Stress, anxiety and mental health issues more prevalent amongst under 35s, according to new Aviva research
- Cancer and heart conditions more prevalent in over 65s
- One in four cancelled a healthcare appointment due to work commitments
10 November 2019, Dublin: Some 54% of under 35s claim that they or someone close to them experience stress or anxiety, with 35% admitting to having mental health issues, according to new research by leading insurance company, Aviva. These statistics are particularly stark relative to other age groups, where on average 41% of men and 45% of women reported stress or anxiety and 21% of men and 28% of women claiming mental health issues. Cancer and heart conditions are more prevalent amongst the over 65s with 23% saying that they or someone close to them experienced cancer and 27% having had heart conditions.
The online research conducted by Red C interviewed a representative sample of 2,000 adults aged 18+. When questioned on hours worked outside the home men claimed to be putting in the longest hours with 61% saying they worked between 36-50 hours versus 36% of women, with 63% of all those aged 35-44 claiming the same. When asked about the amount of exercise taken each week, females and those aged 25-44 are getting the least exercise at under four hours per week. However, the average hours exercise reported is extremely low at only 4.3 hours, particularly as this is boosted by the over 55s who reported to undertaking over 5 hours exercise on a weekly basis.
Females, younger workers and those working longer hours are much more likely to have cancelled a healthcare appointment due to work commitments. This is evidenced by 31% of females versus 23% of males admitted to cancelling appointments and this number rises to 34% of 18-24 year olds. Getting more exercise is the top priority over the next 12 months for all those aged 45+ whereas for 25-44 year olds, it’s about spending more time with family. Looking after mental health is the top priority for the 18-24 year olds (27%).
Getting more exercise, improving their diet and looking after mental health are the top three priorities cited for the next 12 months, with 57% of 18-24 year olds targeting looking after their mental health and reducing stress levels amongst their top three priorities. This correlates with the worrying numbers in that age cohort admitting to suffering from stress, anxiety and mental health issues and implies that it is more likely themselves rather than someone close to them.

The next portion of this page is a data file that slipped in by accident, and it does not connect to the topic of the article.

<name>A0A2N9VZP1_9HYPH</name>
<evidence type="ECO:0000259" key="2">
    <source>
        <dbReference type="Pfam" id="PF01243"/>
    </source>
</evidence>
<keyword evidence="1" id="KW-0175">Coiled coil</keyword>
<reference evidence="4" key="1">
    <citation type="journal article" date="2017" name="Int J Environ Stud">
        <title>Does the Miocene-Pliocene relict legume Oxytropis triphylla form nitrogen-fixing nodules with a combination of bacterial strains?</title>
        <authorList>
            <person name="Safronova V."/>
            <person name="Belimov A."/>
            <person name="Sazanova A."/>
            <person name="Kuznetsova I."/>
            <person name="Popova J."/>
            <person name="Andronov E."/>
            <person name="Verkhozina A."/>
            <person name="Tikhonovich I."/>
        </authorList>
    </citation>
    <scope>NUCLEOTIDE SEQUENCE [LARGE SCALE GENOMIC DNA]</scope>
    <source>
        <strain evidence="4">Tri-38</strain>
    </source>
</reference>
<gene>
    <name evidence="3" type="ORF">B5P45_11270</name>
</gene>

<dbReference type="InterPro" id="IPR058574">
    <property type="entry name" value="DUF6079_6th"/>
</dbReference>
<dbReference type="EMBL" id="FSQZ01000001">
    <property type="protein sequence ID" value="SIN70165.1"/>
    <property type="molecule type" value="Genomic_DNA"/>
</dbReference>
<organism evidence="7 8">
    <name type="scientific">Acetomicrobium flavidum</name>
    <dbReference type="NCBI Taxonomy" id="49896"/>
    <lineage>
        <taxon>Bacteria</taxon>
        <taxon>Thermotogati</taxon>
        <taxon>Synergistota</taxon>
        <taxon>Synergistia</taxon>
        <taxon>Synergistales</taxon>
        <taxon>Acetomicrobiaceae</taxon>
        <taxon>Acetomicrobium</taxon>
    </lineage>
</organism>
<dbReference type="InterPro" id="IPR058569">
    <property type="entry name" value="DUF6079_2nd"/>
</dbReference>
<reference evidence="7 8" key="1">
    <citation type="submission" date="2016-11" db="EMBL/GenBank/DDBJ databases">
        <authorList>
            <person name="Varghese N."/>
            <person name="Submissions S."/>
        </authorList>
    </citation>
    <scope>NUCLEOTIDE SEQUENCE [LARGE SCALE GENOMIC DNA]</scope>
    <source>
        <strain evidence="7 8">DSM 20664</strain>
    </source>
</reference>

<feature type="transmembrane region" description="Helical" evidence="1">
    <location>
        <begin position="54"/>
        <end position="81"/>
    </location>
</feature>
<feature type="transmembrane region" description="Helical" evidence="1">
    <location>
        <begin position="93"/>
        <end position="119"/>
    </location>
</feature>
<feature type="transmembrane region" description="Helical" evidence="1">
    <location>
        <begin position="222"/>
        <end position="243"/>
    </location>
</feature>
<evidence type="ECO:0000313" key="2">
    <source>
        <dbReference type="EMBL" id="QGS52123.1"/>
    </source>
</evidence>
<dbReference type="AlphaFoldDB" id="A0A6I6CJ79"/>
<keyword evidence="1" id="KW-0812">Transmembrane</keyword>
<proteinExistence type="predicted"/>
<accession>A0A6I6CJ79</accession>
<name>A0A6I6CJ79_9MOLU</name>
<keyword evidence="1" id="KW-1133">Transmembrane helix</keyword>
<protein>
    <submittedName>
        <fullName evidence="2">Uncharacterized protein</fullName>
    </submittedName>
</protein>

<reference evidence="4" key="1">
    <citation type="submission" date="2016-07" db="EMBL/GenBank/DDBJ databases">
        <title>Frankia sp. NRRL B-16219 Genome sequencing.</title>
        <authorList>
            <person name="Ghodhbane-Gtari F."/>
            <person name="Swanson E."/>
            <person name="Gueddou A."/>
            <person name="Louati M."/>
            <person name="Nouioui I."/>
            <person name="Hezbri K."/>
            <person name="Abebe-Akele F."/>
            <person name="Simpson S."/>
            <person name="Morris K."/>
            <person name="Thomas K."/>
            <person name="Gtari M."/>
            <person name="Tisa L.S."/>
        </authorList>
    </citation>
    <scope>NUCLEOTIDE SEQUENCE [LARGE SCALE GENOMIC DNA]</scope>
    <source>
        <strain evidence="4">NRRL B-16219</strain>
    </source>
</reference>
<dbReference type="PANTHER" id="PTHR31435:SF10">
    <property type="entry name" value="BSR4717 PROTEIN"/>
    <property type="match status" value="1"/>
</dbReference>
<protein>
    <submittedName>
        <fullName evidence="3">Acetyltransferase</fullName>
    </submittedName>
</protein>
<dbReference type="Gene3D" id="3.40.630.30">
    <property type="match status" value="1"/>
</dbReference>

Looking to how respondents protect their financial security in the unfortunate event that they are unable to work due to illness or losing their job, the survey found that less than a third have any life protection, serious illness or income protection cover. Whilst 30% of those surveyed had life cover, only 11% had some form of serious illness or income protection cover. Those with some form of income protection tend to be males, older and those who have spoken with a financial advisor.
Commenting on the research findings Karen Gallagher, Aviva Life & Pensions said: “These research findings are stark – both from the perspective of the number of young people citing anxiety, stress and mental health issues alongside the lack of any financial provision if they were unable to work or indeed lost their job. It is evident that people are conscious of the need to look after their mental health however, it is not always possible to prevent issues arising and a level of protection should be in place”.
The research highlighted the fact that the majority of those surveyed have no idea how long they would have to wait to claim the State Disability Benefit, if entitled to it. This is despite 25% of people believing they could not cope financially for longer than a year if they had no income, with almost 40% having no idea how long they could cope.
The perceived cost* and just not thinking about it are the main barriers cited as why they don’t have some form of life insurance, income protection or serious illness cover.
Our average income protection claims last for seven years during which individuals receive financial and rehabilitation support. These research findings highlight a major gap in financial planning to safeguard individuals whereby, should the worst happen, and they are out of work for an extended period due to illness or injury or loss of work, they are protected financially. This leads us to believe that a high level of financial exposure exists amongst Irish households if out of work for whatever reason for a periodCommenting on the research findings Karen Gallagher, Aviva Life & Pensions
An analysis of Aviva Life & Pensions’ claims statistics show that the company paid out in excess of €90 million to almost 2,600 claimants in 2018 across its protection business. Cancer and heart conditions were the main drivers of claims across death benefit and serious illness claims, while orthopaedic and psychological conditions were the main drivers of income protection claims.
Male or female, aged 32 next birthday, non-smoker: cost of life cover of €100,000 and serious illness cover of €50,000 for 20 years on a convertible basis costs €25.93 per month.
Cost of income protection cover for male or female aged 32 next birthday, non-smoker, cover to age 65, occupation class 1 is €36.00 – assuming tax relief at 21% the net premium would be €28.44.